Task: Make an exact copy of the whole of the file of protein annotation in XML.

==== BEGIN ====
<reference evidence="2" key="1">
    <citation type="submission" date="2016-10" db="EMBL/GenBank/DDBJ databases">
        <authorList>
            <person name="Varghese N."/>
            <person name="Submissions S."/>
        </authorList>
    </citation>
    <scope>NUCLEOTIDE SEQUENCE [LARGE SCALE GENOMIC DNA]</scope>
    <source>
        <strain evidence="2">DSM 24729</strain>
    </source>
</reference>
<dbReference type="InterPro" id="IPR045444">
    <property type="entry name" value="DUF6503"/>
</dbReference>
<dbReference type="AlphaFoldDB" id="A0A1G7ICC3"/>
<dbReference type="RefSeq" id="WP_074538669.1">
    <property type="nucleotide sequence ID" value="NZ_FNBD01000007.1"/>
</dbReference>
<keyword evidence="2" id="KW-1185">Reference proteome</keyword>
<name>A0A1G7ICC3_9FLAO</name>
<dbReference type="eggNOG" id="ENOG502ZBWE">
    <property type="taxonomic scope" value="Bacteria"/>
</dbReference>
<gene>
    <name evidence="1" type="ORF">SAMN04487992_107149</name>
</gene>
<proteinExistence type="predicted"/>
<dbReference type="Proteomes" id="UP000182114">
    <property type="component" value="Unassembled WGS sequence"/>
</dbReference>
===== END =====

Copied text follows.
<reference evidence="2" key="1">
    <citation type="submission" date="2016-10" db="EMBL/GenBank/DDBJ databases">
        <authorList>
            <person name="Varghese N."/>
            <person name="Submissions S."/>
        </authorList>
    </citation>
    <scope>NUCLEOTIDE SEQUENCE [LARGE SCALE GENOMIC DNA]</scope>
    <source>
        <strain evidence="2">DSM 24729</strain>
    </source>
</reference>
<dbReference type="InterPro" id="IPR045444">
    <property type="entry name" value="DUF6503"/>
</dbReference>
<dbReference type="AlphaFoldDB" id="A0A1G7ICC3"/>
<dbReference type="RefSeq" id="WP_074538669.1">
    <property type="nucleotide sequence ID" value="NZ_FNBD01000007.1"/>
</dbReference>
<keyword evidence="2" id="KW-1185">Reference proteome</keyword>
<name>A0A1G7ICC3_9FLAO</name>
<dbReference type="eggNOG" id="ENOG502ZBWE">
    <property type="taxonomic scope" value="Bacteria"/>
</dbReference>
<gene>
    <name evidence="1" type="ORF">SAMN04487992_107149</name>
</gene>
<proteinExistence type="predicted"/>
<dbReference type="Proteomes" id="UP000182114">
    <property type="component" value="Unassembled WGS sequence"/>
</dbReference>